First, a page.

How did your life’s journey bring you to the Rio Grande Valley, a four-county detention zone on the border of Mexico?
I always had a missionary heart. Prior to coming to the Rio Grande Valley I had asked for and received permission to look for a place to minister among the poor in another country. I asked a Sister of Mercy who was living with us Franciscan Sisters of Baltimore if she had a suggestion for me. She put me in touch with one of their sisters who was working in Nicaragua, Central America. I serviced with her in Nicaragua from 1984-86. This was during the Sandinista Revolution of the country so I saw up close the influences of communism.
 
Leaving Nicaragua I attended Franciscan University in Steubenville, Ohio from 1986-87. I entered the M.A. program for Christian Ministry and Renewal. On my first day at the University I went to the chapel to pray. There, I was captivated by a large image of Our Lady of Guadalupe. Her gaze was upon me. Transfixed by her beauty, I told her that each day I would come and pray so that she would help me to find my next place of ministry. Then school ended. I returned to our Sisters in Baltimore, Maryland. Once again, I appealed to the Sister of Mercy who was living with us. She gave me a contact in the Rio Grande Valley. One day, I received a phone call from the pastor at Our Lady of Guadalupe Parish in Mission, Texas, inviting me to come. The miracle happened. That is how my journey to the Rio Grande Valley began in 1987.
 
What is the story behind the name Proyecto Santo Niño de Atocha?
I was inspired by God to give this name to my missionary outreach for unmet immigration needs. I will explain. From 1992-93 I lived in La Joya, Texas, assisting a Dominican Sister part time with the religious education program at Our Lady of the Angels Parish. In the meantime, I continued my informal immigration assistance which began in 1987.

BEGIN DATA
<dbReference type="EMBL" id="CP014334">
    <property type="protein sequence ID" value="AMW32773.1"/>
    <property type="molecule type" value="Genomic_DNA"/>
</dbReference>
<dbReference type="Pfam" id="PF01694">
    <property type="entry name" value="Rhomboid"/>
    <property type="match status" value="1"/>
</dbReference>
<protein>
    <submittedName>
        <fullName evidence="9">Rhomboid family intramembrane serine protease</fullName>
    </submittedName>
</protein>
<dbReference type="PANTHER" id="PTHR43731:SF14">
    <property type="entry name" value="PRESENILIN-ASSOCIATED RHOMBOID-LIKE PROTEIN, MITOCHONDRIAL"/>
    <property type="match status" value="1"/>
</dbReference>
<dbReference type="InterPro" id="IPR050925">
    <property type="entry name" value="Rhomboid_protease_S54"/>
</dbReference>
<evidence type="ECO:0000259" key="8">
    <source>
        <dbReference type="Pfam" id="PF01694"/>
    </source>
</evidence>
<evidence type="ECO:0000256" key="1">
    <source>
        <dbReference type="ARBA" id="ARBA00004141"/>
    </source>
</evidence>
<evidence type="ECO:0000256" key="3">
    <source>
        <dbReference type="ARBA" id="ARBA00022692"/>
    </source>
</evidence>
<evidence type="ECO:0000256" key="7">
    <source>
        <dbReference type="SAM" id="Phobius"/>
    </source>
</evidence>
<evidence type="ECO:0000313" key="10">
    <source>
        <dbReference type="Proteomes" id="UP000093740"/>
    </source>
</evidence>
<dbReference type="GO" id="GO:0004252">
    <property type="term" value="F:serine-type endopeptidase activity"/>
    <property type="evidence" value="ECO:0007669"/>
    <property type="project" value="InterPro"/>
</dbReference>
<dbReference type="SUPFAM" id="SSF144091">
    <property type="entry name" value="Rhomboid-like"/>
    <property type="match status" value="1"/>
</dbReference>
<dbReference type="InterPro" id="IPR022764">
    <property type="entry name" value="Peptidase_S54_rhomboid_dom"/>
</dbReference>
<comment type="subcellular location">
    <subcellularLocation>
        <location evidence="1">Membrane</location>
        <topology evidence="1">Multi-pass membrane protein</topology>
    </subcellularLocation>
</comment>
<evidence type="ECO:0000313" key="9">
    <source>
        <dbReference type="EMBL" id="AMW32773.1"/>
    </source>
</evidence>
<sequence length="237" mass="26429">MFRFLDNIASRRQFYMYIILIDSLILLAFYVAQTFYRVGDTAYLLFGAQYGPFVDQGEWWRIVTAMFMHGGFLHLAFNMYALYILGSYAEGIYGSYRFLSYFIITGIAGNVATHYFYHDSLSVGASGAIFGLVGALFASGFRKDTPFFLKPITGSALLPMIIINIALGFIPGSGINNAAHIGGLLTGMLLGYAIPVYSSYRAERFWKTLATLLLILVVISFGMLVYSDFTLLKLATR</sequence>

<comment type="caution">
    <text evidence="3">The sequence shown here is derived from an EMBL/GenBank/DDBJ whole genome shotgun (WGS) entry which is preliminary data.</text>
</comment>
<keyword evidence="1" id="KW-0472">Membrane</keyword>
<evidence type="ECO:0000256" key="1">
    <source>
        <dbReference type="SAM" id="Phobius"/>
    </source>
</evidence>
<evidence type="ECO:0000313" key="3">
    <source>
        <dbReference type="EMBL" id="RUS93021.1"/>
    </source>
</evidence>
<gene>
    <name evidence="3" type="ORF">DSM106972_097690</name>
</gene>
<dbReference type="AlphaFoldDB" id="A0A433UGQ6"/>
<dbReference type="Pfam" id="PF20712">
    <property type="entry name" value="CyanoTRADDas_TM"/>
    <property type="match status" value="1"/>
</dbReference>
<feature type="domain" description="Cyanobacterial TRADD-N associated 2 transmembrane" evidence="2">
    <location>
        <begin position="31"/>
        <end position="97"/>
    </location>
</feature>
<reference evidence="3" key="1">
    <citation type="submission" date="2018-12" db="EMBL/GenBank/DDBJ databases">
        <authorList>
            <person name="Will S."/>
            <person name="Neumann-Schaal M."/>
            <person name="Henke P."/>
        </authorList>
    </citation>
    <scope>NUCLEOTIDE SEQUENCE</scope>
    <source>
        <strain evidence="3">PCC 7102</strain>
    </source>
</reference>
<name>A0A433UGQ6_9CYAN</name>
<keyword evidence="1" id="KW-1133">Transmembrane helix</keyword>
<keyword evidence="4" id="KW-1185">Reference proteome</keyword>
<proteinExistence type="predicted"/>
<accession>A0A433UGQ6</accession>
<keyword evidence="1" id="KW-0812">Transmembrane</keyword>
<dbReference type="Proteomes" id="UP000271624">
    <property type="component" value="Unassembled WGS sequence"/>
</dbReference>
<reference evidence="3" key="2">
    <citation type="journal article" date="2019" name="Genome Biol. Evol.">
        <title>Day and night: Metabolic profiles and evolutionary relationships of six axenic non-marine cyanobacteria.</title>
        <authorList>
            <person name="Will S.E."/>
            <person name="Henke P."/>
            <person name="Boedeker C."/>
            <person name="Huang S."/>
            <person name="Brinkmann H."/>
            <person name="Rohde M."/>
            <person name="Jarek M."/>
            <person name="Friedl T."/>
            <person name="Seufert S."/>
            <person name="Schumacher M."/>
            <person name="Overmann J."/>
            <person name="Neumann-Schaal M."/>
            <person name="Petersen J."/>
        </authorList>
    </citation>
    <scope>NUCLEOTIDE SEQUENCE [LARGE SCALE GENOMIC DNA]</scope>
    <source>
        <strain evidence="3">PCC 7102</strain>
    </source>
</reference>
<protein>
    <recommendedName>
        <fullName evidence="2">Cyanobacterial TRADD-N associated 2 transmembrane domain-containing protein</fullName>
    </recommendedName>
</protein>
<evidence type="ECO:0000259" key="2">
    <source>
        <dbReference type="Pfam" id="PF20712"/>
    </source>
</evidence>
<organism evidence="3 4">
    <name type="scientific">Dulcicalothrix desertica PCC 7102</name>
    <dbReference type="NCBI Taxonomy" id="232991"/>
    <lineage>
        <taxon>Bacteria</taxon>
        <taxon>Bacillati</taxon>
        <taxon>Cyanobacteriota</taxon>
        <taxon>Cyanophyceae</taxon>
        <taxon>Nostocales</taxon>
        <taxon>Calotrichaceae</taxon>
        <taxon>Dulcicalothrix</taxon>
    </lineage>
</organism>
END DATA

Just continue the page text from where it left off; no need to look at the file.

During my time in La Joya, I was introduced to “El Santo Niño de Atocha” by Janda, a story written for children. El Santo Niño de Atocha is the Pilgrim Christ child who leaves the arms of his Mother to help those who are in great distress. This is the true story of the Christ child in Spain at the time of the invasion by the Moors. During Medieval times, there were frequent battles between Christians and Moors. When the Moors invaded the town of Atocha in Spain, they took many Christian men as prisoners. They did not feed them. This is when the Pilgrim Christ child goes to their assistance with food and drink. He continues to appear to people to this day.
 
The devotion spread throughout Latin America, Central America, and parts of the U.S.A. Reading this story of the Christ child, I was so deeply touched that I told Jesus should I ever have the opportunity to begin my own project I would name it for the Santo Niño de Atocha. Immediately upon formalizing my work based on home visitations in the rural slums (Colonias) of the Rio Grande Valley and Mexico, God confirmed this chosen name. In people’s homes, I was greeted by large images of the Santo Niño hanging on walls or small statues of the holy child that had been part of the heritage of these families who migrated from various parts of Mexico.